Driverless cars inspire French AI expert to build tool for blind

The car technology can be adapted to warn blind and partially sighted people of hazards in their path

Volunteer helps Maël Fabien (right) with blind tool
Volunteer helps Maël Fabien (right) test the small ‘navigation’ tool worn around the neck

A scientist has partnered with a computer vision specialist to develop a harness that warns blind people of hazards in their path, using the same technology as self-driving cars.

The harness, which weighs just under a kilogram, is worn around the neck.

It does not replace a traditional white cane or guide dog as a navigational aid but it does give advance warning of potential upcoming hazards, including moving obstacles such as e-scooters, bicycles and other walkers, or street furniture such as signposts or flowerbeds.

A ‘sound picture’ is played through special speakers which do not cut ambient noises, letting the wearer know the type of obstacle, what direction it is moving in, and how close it is.

Inspired by his studies

The idea came to Maël Fabien when he was doing a PhD course in artificial intelligence in Lausanne, Switzerland, and lived near the city’s main ophthalmic hospital.

“I used to see people with zero or little sight in the street trying to cross the road each day, and helped them,” he said.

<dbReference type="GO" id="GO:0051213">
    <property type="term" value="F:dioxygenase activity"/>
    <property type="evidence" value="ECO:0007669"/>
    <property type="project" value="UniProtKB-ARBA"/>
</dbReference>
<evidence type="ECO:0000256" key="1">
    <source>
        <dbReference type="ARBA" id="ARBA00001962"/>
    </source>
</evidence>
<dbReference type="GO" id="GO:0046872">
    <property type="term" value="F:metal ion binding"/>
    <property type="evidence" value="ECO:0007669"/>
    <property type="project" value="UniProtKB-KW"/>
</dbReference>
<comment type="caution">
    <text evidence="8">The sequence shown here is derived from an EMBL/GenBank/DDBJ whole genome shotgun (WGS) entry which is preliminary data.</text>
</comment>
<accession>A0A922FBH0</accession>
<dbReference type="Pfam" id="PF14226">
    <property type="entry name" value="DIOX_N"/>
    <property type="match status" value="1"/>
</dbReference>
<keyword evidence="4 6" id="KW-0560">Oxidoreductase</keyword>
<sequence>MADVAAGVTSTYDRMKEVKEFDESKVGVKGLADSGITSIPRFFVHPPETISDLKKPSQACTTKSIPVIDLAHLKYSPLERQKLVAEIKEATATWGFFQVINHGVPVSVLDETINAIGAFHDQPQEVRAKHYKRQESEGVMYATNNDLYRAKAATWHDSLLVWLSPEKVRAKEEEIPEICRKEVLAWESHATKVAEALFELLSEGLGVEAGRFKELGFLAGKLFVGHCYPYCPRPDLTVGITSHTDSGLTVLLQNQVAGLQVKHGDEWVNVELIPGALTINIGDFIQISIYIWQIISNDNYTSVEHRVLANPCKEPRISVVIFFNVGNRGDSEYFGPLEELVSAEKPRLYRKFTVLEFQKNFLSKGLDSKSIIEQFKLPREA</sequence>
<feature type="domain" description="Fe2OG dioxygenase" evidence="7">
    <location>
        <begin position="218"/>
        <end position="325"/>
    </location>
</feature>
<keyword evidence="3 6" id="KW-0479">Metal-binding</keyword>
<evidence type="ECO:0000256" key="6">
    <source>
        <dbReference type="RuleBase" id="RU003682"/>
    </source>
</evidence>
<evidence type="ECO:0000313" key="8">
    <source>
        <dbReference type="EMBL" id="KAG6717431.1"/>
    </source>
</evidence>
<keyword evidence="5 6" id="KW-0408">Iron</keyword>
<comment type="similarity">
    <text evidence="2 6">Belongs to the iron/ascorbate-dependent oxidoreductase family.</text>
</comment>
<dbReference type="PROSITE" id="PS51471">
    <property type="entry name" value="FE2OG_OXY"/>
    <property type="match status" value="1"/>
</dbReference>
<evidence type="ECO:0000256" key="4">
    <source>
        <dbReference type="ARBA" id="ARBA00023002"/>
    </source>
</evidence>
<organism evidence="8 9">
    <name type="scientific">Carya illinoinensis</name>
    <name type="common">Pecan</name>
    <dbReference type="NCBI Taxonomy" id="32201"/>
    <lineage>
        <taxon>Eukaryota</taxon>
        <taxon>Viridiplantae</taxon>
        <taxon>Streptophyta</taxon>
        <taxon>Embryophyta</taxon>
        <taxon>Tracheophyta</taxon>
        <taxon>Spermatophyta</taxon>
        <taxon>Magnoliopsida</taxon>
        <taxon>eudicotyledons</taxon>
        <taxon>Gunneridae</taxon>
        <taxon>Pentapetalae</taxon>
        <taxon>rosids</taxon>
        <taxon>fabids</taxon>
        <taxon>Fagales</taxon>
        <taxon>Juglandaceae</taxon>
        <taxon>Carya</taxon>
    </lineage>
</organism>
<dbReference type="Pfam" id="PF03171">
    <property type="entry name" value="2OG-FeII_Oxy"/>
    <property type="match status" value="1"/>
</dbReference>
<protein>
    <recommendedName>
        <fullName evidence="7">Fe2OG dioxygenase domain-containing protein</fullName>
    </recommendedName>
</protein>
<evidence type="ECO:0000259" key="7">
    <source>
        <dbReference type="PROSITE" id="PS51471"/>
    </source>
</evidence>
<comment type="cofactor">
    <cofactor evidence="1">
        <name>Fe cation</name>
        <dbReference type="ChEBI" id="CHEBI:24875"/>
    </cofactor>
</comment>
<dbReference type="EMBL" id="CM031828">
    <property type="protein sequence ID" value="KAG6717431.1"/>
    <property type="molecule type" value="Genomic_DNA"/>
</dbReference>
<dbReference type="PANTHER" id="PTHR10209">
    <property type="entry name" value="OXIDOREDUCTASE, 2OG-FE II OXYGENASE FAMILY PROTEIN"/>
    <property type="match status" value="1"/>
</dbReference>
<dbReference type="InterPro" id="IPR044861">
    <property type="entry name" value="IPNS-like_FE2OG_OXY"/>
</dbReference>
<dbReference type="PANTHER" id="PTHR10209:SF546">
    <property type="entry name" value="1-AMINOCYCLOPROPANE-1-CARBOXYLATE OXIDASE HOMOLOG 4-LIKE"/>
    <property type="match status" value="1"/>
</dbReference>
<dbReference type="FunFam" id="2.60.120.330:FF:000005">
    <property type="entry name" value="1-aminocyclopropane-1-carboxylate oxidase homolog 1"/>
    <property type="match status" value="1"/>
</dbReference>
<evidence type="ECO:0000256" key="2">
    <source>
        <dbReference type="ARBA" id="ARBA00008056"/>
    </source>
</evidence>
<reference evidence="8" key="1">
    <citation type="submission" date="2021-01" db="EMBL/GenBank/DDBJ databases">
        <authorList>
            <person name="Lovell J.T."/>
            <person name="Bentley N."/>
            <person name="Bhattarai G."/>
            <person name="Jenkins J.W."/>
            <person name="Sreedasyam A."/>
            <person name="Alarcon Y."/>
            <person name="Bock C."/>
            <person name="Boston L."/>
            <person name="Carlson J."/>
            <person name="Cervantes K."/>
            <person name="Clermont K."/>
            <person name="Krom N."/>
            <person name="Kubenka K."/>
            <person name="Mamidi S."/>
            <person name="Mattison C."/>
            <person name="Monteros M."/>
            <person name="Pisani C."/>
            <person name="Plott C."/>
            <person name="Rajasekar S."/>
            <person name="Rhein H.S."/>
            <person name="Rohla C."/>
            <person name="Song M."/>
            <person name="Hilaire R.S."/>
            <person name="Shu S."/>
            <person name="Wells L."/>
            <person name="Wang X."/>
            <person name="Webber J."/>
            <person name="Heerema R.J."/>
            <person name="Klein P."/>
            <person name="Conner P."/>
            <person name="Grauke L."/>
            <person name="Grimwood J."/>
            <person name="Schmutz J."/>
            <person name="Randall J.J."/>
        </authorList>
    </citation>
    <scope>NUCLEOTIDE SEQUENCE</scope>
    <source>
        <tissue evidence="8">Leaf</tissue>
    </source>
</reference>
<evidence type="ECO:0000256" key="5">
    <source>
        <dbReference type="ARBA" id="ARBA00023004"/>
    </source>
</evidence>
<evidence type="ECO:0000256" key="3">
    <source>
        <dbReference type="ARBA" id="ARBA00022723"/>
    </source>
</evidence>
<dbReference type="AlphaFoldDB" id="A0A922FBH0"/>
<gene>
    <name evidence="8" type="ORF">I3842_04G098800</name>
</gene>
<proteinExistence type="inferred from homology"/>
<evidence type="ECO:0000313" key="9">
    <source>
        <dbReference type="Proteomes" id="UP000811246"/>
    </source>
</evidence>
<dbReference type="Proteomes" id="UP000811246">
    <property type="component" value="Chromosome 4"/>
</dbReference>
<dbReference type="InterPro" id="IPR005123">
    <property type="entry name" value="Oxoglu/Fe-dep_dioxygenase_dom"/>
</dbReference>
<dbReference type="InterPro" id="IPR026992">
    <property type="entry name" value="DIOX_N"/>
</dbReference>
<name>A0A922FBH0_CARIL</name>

“Then I would go back to the lab and be immersed in artificial intelligence and how it is being developed to make self-driving cars and trucks, and slowly the link between the two fields became obvious.

“Autonomous driving technology controls cars on the highway at very high speeds.

“It makes sense to use some of the technology to help guide blind people, who move at much lower speeds.”

Hopes French health service will fund tool

Mr Fabien, from Brittany, partnered with Bruno Vollmer, a German computer vision and machine learning specialist, after meeting him at a hackathon, where computer experts bounce ideas off each other.

Within a year, he had dropped out of the PhD programme to set up a company called Biped, obtained €1million funding, and produced five prototypes which are being tested by 65 volunteers.

It is hoped the device will be on sale from September this year, and will cost around €2,500.

The company expects that it will be included in the French health service and so be reimbursed.

In countries where it is not included in the health system, users should be able to rent a harness for around €150 a month.

Related articles

Blind Frenchman’s sight partially restored by pioneering gene therapy

French cinema finds way for deaf and hearing viewers to share films

Can I drive with one ‘good’ eye in France?